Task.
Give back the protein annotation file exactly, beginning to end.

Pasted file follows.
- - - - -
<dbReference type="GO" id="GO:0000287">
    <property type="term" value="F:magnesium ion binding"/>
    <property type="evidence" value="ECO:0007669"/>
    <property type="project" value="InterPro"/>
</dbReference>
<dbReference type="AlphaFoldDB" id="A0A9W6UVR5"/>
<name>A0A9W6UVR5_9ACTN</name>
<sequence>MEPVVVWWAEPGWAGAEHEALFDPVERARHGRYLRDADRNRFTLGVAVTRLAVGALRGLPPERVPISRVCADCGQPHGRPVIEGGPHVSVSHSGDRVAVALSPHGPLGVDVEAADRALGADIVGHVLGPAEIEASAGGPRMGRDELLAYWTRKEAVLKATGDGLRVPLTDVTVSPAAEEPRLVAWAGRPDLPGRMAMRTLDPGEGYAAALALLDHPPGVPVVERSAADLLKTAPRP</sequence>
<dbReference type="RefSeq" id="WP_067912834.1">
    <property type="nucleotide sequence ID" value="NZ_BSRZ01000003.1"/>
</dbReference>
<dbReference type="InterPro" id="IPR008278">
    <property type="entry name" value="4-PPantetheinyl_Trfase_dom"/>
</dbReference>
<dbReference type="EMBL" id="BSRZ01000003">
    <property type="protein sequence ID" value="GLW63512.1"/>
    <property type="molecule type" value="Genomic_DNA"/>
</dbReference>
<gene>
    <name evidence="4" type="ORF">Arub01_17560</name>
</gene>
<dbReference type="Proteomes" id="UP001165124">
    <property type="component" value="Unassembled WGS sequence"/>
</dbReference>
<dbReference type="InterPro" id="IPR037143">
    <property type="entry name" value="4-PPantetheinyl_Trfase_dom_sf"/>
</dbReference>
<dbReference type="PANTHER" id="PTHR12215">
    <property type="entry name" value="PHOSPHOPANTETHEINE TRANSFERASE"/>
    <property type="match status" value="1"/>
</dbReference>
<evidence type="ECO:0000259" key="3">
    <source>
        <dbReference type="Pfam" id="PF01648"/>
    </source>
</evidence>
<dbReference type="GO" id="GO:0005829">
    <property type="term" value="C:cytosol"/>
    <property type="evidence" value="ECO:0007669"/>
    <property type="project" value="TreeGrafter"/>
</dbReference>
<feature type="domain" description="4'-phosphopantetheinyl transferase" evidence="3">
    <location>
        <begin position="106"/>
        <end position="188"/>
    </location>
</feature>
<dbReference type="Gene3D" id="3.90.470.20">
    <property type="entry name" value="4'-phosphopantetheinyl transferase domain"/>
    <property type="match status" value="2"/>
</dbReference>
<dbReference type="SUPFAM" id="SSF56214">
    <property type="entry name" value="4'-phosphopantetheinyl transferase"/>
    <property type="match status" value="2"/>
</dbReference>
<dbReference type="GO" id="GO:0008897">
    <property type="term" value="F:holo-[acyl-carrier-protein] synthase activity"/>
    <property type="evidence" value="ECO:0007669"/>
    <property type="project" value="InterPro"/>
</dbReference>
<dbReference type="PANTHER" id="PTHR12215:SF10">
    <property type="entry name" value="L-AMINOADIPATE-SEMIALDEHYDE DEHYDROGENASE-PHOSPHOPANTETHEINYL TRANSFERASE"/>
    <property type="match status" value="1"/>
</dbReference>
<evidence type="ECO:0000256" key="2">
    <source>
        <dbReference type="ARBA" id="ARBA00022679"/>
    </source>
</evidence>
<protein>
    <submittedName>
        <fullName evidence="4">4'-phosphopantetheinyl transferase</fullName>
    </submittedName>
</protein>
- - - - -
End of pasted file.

<dbReference type="GO" id="GO:0000287">
    <property type="term" value="F:magnesium ion binding"/>
    <property type="evidence" value="ECO:0007669"/>
    <property type="project" value="InterPro"/>
</dbReference>
<dbReference type="AlphaFoldDB" id="A0A9W6UVR5"/>
<name>A0A9W6UVR5_9ACTN</name>
<sequence>MEPVVVWWAEPGWAGAEHEALFDPVERARHGRYLRDADRNRFTLGVAVTRLAVGALRGLPPERVPISRVCADCGQPHGRPVIEGGPHVSVSHSGDRVAVALSPHGPLGVDVEAADRALGADIVGHVLGPAEIEASAGGPRMGRDELLAYWTRKEAVLKATGDGLRVPLTDVTVSPAAEEPRLVAWAGRPDLPGRMAMRTLDPGEGYAAALALLDHPPGVPVVERSAADLLKTAPRP</sequence>
<dbReference type="RefSeq" id="WP_067912834.1">
    <property type="nucleotide sequence ID" value="NZ_BSRZ01000003.1"/>
</dbReference>
<dbReference type="InterPro" id="IPR008278">
    <property type="entry name" value="4-PPantetheinyl_Trfase_dom"/>
</dbReference>
<dbReference type="EMBL" id="BSRZ01000003">
    <property type="protein sequence ID" value="GLW63512.1"/>
    <property type="molecule type" value="Genomic_DNA"/>
</dbReference>
<gene>
    <name evidence="4" type="ORF">Arub01_17560</name>
</gene>
<dbReference type="Proteomes" id="UP001165124">
    <property type="component" value="Unassembled WGS sequence"/>
</dbReference>
<dbReference type="InterPro" id="IPR037143">
    <property type="entry name" value="4-PPantetheinyl_Trfase_dom_sf"/>
</dbReference>
<dbReference type="PANTHER" id="PTHR12215">
    <property type="entry name" value="PHOSPHOPANTETHEINE TRANSFERASE"/>
    <property type="match status" value="1"/>
</dbReference>
<evidence type="ECO:0000259" key="3">
    <source>
        <dbReference type="Pfam" id="PF01648"/>
    </source>
</evidence>
<dbReference type="GO" id="GO:0005829">
    <property type="term" value="C:cytosol"/>
    <property type="evidence" value="ECO:0007669"/>
    <property type="project" value="TreeGrafter"/>
</dbReference>
<feature type="domain" description="4'-phosphopantetheinyl transferase" evidence="3">
    <location>
        <begin position="106"/>
        <end position="188"/>
    </location>
</feature>
<dbReference type="Gene3D" id="3.90.470.20">
    <property type="entry name" value="4'-phosphopantetheinyl transferase domain"/>
    <property type="match status" value="2"/>
</dbReference>
<dbReference type="SUPFAM" id="SSF56214">
    <property type="entry name" value="4'-phosphopantetheinyl transferase"/>
    <property type="match status" value="2"/>
</dbReference>
<dbReference type="GO" id="GO:0008897">
    <property type="term" value="F:holo-[acyl-carrier-protein] synthase activity"/>
    <property type="evidence" value="ECO:0007669"/>
    <property type="project" value="InterPro"/>
</dbReference>
<dbReference type="PANTHER" id="PTHR12215:SF10">
    <property type="entry name" value="L-AMINOADIPATE-SEMIALDEHYDE DEHYDROGENASE-PHOSPHOPANTETHEINYL TRANSFERASE"/>
    <property type="match status" value="1"/>
</dbReference>
<evidence type="ECO:0000256" key="2">
    <source>
        <dbReference type="ARBA" id="ARBA00022679"/>
    </source>
</evidence>
<protein>
    <submittedName>
        <fullName evidence="4">4'-phosphopantetheinyl transferase</fullName>
    </submittedName>
</protein>